emo·​tive i-ˈmō-tiv How to pronounce emotive (audio)
: of or relating to the emotions
: appealing to or expressing emotion
the emotive use of language
chiefly British : causing strong emotions often in support of or against something
… the latest proposal aimed at breaking a long-running deadlock over the emotive issue of whaling …Tom Pfeiffer
emotively adverb
emotivity noun

Examples of emotive in a Sentence

Recent Examples on the Web The group, comprised of Radiohead’s Thom Yorke and Jonny Greenwood in tandem with Tom Skinner from Sons of Kemet, has shared the album’s title track, a gently creepy number powered alternately by an acoustic guitar rhythm, swelling strings, and Yorke’s signature emotive vocals. Spin Staff, SPIN, 13 Nov. 2023 The intimate, emotive track was co-written by Van Etten and Courtney Barnett. Emily Zemler, Rolling Stone, 1 Nov. 2023 Appearing with a live band, Smith gave the tracks an emotive, soulful vibe, combining them into one longer performance. Emily Zemler, Rolling Stone, 27 Oct. 2023 In this novel-cum-political polemic, Allende draws emotive parallels between the Nazi atrocities that ruptured Jewish families in Europe and the Trump-era separation of migrant families at the U.S. southern border. Isabel Allende, Foreign Affairs, 24 Oct. 2023 As robots have gotten more advanced and more mobile, though, it’s become challenging for robot designers and robot animators to develop emotive behaviors that both take advantage of and are compatible with robotic hardware under real-world constraints. IEEE Spectrum, 7 Oct. 2023 And Olivia brought her own style to it, her incredible voice, her really emotive and succinct delivery. Jon Blistein, Rolling Stone, 6 Oct. 2023 The demo playing right now showcases a more emotive Alexa who analyzed Van Gogh’s Starry Night in a much more natural and expressive way than the current Alexa. Wes Davis, The Verge, 21 Sep. 2023 Since entering the dance scene nearly a decade back, Spencer Brown has made his name on progressive house music that’s lush, emotive and pristinely produced. Katie Bain, Billboard, 2 Oct. 2023 See More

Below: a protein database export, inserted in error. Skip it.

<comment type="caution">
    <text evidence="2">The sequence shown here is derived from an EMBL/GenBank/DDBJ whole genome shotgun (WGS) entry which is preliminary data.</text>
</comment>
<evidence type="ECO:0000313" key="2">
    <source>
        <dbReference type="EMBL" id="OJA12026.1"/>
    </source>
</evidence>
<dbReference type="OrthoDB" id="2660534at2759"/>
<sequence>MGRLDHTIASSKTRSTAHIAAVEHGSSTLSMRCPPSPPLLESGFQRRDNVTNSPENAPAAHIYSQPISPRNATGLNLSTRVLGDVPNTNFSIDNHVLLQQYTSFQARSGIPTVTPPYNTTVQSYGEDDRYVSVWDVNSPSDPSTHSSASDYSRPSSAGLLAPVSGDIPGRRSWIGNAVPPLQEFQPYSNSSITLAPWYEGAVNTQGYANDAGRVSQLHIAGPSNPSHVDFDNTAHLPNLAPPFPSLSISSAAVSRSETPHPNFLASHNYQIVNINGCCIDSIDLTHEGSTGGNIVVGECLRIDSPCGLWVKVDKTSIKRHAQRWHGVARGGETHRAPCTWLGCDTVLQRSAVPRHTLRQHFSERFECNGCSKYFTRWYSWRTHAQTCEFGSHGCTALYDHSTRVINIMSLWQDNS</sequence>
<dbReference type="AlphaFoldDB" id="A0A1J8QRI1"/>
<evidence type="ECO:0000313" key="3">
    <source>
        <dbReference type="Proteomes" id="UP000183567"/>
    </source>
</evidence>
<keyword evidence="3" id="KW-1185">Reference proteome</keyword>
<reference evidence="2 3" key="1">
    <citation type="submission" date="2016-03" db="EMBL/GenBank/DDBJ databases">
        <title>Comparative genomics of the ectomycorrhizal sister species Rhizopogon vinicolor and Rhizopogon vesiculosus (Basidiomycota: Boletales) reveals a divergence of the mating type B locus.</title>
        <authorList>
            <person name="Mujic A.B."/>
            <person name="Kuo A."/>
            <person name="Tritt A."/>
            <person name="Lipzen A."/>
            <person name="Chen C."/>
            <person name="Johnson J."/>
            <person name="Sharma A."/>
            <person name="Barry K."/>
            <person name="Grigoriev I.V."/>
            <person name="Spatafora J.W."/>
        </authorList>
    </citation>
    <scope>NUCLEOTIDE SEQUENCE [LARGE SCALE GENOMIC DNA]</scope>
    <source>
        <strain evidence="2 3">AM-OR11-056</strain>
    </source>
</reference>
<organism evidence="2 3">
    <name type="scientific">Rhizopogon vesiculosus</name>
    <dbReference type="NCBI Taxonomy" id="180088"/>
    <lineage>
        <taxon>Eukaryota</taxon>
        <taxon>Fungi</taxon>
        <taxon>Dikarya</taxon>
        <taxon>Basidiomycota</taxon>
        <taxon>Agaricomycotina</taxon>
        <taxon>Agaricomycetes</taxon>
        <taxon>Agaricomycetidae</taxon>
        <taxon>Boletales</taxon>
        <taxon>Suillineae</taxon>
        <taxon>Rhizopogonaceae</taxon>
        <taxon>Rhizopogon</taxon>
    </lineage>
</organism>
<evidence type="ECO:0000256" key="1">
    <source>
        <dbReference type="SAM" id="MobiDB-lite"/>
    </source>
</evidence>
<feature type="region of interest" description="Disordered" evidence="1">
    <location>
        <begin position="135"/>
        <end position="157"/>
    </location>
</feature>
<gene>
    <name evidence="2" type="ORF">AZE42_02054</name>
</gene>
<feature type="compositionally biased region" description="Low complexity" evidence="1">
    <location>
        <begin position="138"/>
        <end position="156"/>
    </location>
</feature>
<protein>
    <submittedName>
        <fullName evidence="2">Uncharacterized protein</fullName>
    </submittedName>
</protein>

These examples are programmatically compiled from various online sources to illustrate current usage of the word 'emotive.' Any opinions expressed in the examples do not represent those of Merriam-Webster or its editors. Send us feedback about these examples.

Word History

First Known Use

1830, in the meaning defined at sense 1

Time Traveler
The first known use of emotive was in 1830

Dictionary Entries Near emotive

Cite this Entry

“Emotive.” Merriam-Webster.com Dictionary, Merriam-Webster, https://www.merriam-webster.com/dictionary/emotive. Accessed 29 Nov. 2023.

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